Javier, Eljee (MA and PhD alumna)
My name is Eljee Javier and I completed my PhD (thesis, viva and corrections) in February 2015. You can say that I’m living proof that you can finish a PhD. For my doctorate I was on the 1+3 PhD programme as GTRA Studentship Award. Prior to that I was a MA TESOL (2007) graduate from this very same LTE group. Currently, I teach at The University of Manchester on different postgraduate programmes.
My journey started in 2002. I was fresh out of university, having graduated from 4 year education degree and yet was working long hours managing a coffee shop. At the time I didn’t think it mattered that I wasn’t teaching. I was young, independent, and making my own way in the world! My “AH-HA” moment arrived around 5:30am while I was opening the coffee shop. It was a dark, cold winter morning and I remember thinking – with great honesty and a degree of desperation – that I didn’t want to do this for the rest of my life.
So I enrolled onto a one month, TESOL teacher training course as preparation to go overseas. (Why it takes one month to qualify as an English language teacher vs. four years for to qualify as a teacher is another discussion). After the course I applied for overseas teaching posts, eager to leave as soon as possible to start my new career as an English language teacher. The waiting turned into a month…and then three months. It would be this cycle of filling in applications, then gaining acceptance with a request for a photo, sending my photo and then being rejected. I was wondering why I was being turned down for literally every EFL post. Clearly frustrated I finally asked one of the recruitment agencies why I wasn’t getting any job offers despite my qualifications? I remember the answer as clear as day:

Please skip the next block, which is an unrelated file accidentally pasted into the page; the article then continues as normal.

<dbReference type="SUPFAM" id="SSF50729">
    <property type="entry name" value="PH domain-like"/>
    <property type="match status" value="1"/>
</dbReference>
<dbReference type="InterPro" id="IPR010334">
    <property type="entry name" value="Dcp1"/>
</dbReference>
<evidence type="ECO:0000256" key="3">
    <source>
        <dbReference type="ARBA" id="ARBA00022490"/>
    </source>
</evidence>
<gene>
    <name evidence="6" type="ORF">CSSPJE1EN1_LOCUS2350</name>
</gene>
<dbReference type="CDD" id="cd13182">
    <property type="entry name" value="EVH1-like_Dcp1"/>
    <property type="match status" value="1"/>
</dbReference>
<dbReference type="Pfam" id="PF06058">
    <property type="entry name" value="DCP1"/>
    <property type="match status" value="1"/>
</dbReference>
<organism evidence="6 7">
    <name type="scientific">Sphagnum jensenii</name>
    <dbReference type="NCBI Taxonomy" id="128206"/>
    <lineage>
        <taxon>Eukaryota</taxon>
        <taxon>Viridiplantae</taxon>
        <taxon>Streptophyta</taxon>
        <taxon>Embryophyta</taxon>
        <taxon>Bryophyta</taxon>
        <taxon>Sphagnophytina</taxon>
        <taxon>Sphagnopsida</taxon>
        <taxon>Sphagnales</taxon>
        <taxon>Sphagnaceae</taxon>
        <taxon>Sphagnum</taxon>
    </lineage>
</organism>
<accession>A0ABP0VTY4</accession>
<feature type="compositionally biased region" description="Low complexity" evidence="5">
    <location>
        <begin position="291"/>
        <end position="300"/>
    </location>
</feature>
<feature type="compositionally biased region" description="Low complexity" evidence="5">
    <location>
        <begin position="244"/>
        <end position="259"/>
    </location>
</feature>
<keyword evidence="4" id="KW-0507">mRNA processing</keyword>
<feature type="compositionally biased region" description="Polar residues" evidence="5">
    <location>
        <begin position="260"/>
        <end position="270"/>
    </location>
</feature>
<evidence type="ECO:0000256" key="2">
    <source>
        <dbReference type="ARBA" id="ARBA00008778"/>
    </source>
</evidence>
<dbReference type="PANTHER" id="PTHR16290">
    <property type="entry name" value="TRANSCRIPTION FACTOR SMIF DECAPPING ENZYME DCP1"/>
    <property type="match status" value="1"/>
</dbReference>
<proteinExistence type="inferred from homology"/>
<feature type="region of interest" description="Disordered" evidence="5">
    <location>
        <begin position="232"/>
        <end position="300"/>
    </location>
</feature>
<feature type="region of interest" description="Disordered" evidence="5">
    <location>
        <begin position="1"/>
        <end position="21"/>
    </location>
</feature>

“Well, we don’t really hire Asian looking teachers. Sorry.”
And so began my journey to find out why this occurs and why it seems to be accepted in the TESOL profession. Eventually, I did get a teaching post in China and worked for a great school! Several years later I enrolled onto the MA TESOL course in 2006. During my MA studies, my main interests were focused on the identity of visible ethnic minority native English speaking teachers (or VEM-NEST for short). I wanted to make sense of my own experiences as a native teacher of colour and see if others, with similar backgrounds like me, shared a common ground.
Recently I completed my thesis, titled “Narratively explored role identities of visible ethnic minority native English speaking teachers in TESOL” in which I continued to study this particular group of teachers and implications my study has on the TESOL profession.